Basically I want to use a toggle switch to turn on my computer. I need some sort of circuit so that the toggle switch will act like a push button. IE, I turn on the toggle switch but it only sends a pulse rather than keep the circuit open.

Thanks in advanced.

  • \$\begingroup\$ How long a pulse? What voltage level? \$\endgroup\$
    – tcrosley
    Jan 31 '15 at 11:34
  • \$\begingroup\$ What would happen if the toggle switch remained closed and you didn't use a pulse generator circuit? \$\endgroup\$
    – Andy aka
    Jan 31 '15 at 11:57
  • \$\begingroup\$ Maybe you can get away with a suitable high pass filter and a comparator, depending on the required length of the pulse. \$\endgroup\$ Jan 31 '15 at 19:47

The simplest hardware-wise is:

Just one small chip with its bypass cap.

The internal pullup on GP0 is enabled, so GP0 will be low when the switch is closed and high when open. The rest is firmware. At its simplest, the firmware can just produce a fixed size pulse on GP1 whenever it sees a transition on GP0. However, unlike dedicated analog solutions, you can apply different policies that might be useful. For example, when a pulse turns off the system, this could enforce a minimum time to let the system fully shut down before attempting to start it up again.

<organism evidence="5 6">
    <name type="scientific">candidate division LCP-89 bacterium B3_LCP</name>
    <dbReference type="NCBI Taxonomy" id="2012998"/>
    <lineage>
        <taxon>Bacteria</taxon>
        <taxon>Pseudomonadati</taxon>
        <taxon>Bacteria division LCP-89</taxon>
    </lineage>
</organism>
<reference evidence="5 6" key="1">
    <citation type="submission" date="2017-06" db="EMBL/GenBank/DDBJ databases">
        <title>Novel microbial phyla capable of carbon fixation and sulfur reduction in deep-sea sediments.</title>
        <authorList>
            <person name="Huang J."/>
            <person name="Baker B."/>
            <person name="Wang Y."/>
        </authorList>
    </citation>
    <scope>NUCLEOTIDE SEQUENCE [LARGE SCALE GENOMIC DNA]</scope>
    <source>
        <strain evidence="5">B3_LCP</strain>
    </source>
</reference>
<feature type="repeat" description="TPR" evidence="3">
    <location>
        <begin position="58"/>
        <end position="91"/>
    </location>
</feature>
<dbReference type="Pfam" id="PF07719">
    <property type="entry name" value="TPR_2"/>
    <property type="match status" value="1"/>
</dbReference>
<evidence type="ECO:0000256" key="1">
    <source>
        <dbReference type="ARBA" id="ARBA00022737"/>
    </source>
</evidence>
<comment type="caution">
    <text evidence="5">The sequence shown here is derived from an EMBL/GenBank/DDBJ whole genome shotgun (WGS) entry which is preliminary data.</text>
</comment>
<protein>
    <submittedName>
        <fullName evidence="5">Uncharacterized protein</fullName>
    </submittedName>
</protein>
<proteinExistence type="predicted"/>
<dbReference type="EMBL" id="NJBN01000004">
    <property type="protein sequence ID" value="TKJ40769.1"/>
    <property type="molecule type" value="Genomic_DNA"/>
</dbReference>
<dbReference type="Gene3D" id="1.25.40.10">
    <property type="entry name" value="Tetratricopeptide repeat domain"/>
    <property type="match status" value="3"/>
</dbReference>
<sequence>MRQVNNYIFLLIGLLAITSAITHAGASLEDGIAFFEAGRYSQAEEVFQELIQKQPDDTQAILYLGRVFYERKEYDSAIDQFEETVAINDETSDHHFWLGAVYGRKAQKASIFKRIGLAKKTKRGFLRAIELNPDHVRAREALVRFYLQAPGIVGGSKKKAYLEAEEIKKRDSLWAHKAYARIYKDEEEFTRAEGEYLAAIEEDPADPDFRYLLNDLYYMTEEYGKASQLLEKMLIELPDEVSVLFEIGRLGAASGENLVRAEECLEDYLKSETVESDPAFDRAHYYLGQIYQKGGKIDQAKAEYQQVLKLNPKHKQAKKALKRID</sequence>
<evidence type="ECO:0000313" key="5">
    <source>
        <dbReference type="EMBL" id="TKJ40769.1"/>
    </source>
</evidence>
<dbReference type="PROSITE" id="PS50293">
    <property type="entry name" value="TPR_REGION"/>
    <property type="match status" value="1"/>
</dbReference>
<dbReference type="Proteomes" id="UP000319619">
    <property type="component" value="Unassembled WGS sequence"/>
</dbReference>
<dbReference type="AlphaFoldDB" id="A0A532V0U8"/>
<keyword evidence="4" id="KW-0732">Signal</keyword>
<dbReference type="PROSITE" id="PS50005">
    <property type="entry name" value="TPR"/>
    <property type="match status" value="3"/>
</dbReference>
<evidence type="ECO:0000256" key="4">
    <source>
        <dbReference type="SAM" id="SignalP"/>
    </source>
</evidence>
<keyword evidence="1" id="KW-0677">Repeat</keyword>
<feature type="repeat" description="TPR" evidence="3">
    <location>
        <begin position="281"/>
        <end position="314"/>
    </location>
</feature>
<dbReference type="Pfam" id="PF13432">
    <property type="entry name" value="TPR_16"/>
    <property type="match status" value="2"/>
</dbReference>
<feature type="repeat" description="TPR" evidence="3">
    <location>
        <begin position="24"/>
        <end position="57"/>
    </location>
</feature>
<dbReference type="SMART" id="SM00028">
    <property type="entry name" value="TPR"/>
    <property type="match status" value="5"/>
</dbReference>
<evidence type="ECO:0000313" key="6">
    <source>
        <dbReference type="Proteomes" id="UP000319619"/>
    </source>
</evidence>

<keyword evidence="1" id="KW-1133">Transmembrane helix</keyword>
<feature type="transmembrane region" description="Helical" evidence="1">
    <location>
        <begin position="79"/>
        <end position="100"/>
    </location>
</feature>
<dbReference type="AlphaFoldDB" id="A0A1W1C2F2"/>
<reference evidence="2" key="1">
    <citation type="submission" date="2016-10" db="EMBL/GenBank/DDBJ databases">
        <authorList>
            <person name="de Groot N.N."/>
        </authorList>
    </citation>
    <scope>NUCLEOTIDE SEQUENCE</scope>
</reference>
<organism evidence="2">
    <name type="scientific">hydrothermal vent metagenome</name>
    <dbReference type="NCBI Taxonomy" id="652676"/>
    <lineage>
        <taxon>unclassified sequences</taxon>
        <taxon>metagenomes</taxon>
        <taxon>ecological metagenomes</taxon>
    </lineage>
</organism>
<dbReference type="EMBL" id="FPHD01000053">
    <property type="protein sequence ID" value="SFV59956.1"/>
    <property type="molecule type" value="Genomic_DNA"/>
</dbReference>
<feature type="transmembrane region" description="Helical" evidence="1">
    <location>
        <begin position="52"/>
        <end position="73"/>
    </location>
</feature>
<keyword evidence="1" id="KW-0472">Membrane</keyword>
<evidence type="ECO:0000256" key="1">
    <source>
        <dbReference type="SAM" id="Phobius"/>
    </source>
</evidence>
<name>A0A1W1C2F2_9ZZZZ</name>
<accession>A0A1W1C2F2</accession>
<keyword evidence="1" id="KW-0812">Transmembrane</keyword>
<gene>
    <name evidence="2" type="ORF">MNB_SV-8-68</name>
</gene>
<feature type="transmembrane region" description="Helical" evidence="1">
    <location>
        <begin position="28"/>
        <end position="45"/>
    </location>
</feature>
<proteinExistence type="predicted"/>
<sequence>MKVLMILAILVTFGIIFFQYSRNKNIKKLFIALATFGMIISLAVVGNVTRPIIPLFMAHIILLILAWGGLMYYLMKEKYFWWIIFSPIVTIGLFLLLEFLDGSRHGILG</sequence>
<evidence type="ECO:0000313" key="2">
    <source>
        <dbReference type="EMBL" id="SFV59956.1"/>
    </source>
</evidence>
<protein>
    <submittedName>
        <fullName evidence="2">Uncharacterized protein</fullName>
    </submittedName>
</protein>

• 1
    \$\begingroup\$ Olin,I like your solution but gotta tease you just a little bit. You broke one of your "soft" schematic rules -- no 4 way junctions. "Do as I say, not as I do." \$\endgroup\$
    – tcrosley
    Jan 31 '15 at 17:32
  • \$\begingroup\$ @tcrosley: Yeah, you got me. Fixed. \$\endgroup\$ Jan 31 '15 at 17:42
  • \$\begingroup\$ @Olin: do you have any strong reasons of the "soft" rule?Or maybe a post on stack exchange? \$\endgroup\$
    – iggy
    Jan 31 '15 at 17:57
  • \$\begingroup\$ Isn't that because there is no way to tell for sure which wire is effectively connected to the net? \$\endgroup\$ Jan 31 '15 at 19:49

This will work by allowing the 555's trigger input (pin 2) to go high, even if the switch is held closed, in less time than it takes for the 555's output pulse to time out, as long as R3C2 is greater than R2C1.

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